I've only tried a few ryes but am finding that I quite like the punchy, spicy and herbal complexity the grain offers. This is my first Canadian rye (well first Canadian whisk(e)y all together, I think) and I'm happy to report I'm more than pleased with the virgin oak matured, copper pot still distillate.
Bottles been open going on two months now and has about 3/5s left. Review is from a neat pour sat for fifteen minutes or so.
Nose - Warming, sweet and spicy with menthol/eucalyptus notes ever so slightly taking the lead. Some red apple, toffee, ginger and a touch of tobacco and leather. Sticky peach glazed French pastries. More complex than I'd have expected to be honest.
Taste - Quite a rich mouthfeel for the abv that unwinds as you chew revealing the mint, toffee and fruity, sticky pastries along with some solid oak notes that are pleasingly well integrated. Again, surprisingly complex and lots going on without any one note taking over
Finish - Medium. It fades to a sort of fruit syrup drenched oak with some dry and bitter tannins; but given the relative richness of the mouthfeel it balances this whisky out nicely and makes you reach for the glass again (which is always a good sign). There's also a kind of minty 'nip' that lingers about nicely as well.
What I really like with this whisky is how it tows the line between being not too sweet and not too savoury. It also seems to be more balanced than other ryes I've had, especially where the heavy spice notes are concerned. What struck me with this was just how good it was as soon as I opened the bottle - no need for airing or decanting here - and it's not done much since then expect keep bringing a smile to my face every time I pop the cork. I'd be interested in the age of this and the mash-bill, which I'm guessing isn't 100% rye but could well be wrong?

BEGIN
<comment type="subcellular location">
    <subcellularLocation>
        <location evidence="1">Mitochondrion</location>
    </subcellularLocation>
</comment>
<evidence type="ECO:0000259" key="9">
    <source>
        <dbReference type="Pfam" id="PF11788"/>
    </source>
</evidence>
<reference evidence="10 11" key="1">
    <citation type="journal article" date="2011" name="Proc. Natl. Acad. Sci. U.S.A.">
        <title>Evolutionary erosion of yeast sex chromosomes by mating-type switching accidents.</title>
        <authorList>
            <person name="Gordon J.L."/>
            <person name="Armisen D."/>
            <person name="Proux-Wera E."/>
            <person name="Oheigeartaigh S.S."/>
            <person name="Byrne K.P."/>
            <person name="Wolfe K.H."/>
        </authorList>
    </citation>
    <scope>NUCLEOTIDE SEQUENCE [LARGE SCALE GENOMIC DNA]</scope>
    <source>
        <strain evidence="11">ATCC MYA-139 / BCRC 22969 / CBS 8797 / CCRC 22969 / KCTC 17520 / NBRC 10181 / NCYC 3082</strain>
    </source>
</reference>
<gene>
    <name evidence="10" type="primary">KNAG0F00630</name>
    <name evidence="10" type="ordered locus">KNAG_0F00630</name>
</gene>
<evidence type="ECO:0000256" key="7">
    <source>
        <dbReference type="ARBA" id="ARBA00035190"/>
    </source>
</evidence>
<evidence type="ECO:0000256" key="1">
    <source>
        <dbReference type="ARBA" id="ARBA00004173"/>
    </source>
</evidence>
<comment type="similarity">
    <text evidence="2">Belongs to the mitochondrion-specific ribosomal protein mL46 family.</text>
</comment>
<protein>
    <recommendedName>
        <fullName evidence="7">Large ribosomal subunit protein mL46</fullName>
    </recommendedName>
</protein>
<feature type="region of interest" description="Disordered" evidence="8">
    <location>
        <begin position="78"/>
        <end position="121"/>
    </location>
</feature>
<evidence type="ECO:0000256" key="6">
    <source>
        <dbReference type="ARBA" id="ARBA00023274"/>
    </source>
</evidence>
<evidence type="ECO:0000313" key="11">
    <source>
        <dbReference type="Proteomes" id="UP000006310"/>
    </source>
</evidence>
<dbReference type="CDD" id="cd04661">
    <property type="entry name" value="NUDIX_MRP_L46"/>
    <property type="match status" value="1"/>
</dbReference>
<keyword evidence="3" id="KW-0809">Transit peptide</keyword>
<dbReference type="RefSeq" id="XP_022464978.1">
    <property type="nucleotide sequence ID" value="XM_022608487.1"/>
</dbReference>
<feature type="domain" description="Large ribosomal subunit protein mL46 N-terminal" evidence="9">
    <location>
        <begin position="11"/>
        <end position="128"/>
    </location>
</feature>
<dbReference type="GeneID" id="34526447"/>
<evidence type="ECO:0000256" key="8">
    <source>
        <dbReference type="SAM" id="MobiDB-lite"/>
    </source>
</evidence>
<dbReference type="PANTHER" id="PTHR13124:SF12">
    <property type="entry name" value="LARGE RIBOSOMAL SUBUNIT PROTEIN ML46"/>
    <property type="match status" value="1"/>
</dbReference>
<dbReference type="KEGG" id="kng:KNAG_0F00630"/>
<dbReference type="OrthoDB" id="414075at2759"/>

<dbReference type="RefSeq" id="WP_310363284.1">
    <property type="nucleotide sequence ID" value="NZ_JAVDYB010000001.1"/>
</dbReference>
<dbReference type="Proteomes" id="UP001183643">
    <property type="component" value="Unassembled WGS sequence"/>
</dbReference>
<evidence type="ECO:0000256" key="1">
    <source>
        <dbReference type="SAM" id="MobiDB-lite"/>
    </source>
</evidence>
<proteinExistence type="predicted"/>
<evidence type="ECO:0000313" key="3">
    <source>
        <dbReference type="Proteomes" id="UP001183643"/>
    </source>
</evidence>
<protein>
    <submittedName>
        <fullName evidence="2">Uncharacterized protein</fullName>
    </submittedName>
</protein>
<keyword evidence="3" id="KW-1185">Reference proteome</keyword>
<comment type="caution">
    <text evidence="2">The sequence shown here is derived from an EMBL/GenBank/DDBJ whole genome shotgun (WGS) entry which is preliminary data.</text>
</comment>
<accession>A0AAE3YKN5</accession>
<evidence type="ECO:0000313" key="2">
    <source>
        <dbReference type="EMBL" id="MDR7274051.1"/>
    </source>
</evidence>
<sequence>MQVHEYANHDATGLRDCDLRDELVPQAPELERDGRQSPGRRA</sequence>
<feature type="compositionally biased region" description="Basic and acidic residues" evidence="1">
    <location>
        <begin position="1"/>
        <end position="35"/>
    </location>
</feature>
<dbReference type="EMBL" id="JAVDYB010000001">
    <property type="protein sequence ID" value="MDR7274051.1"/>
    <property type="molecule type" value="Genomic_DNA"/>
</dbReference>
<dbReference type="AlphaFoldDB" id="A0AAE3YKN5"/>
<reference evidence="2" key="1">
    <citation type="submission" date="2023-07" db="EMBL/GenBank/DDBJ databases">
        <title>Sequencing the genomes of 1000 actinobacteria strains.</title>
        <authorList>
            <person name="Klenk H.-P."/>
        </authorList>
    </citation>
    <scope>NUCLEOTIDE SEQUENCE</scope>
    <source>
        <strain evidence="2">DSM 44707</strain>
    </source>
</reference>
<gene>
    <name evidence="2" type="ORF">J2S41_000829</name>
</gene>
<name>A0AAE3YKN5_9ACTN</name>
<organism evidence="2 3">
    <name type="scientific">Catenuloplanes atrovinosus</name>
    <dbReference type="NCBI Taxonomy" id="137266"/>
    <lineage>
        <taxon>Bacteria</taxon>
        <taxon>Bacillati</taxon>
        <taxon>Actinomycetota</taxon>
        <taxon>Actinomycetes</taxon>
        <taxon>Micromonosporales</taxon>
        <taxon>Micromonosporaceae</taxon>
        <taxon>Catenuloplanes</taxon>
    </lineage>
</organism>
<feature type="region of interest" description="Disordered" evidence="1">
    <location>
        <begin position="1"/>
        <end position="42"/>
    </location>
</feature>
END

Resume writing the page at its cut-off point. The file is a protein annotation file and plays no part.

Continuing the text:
in short, a great introduction to Canada's whisk(e)y wares and, perhaps, rye whisk(e)y in general. Recommended - seriously. And for those in the UK this is about £30 or maybe under and gives genuinely excellent value for money. Bring on the cask strength . . .
@RianC, you've posted an excellent review, first time Canadian or not! Your tasting notes have captured the essence of Lot No 40 Rye.
In response to your comments, the age is somewhere around 10 years with the recent cask strength iterations being eleven and twelve years.
The mash bill is one hundo percent RYE. The distillation method is the key here. Surely rye grain is necessary to make rye whisky; however, the copper pot still and strategically placed lyne arm allow for the rye grain characteristics to be preserved and not boiled off as it would be in a column still. It is obvious that the character of the rye grain is maintained, or better yet captured, it isn't all oak doing the work here. My source for this information?...a day spent at the distilery with Don Livermore, Master Blender at Corby's Wine and Spirits (Wiser's, Hiram Walker) and the always affable Jason Hambrey. In the pic below an insulating jacket hides the copper still...notice the angle of the lyne arm....is it 40 degrees?!
@paddockjudge - Thank you for the kind words and very informative response.
100% rye . . . well, given what you just told me maybe that's not so surprising. It's the fruityness that got me most with this whisky; and having another just now whilst looking at that picture is a treat. Must have been an amazing tour!?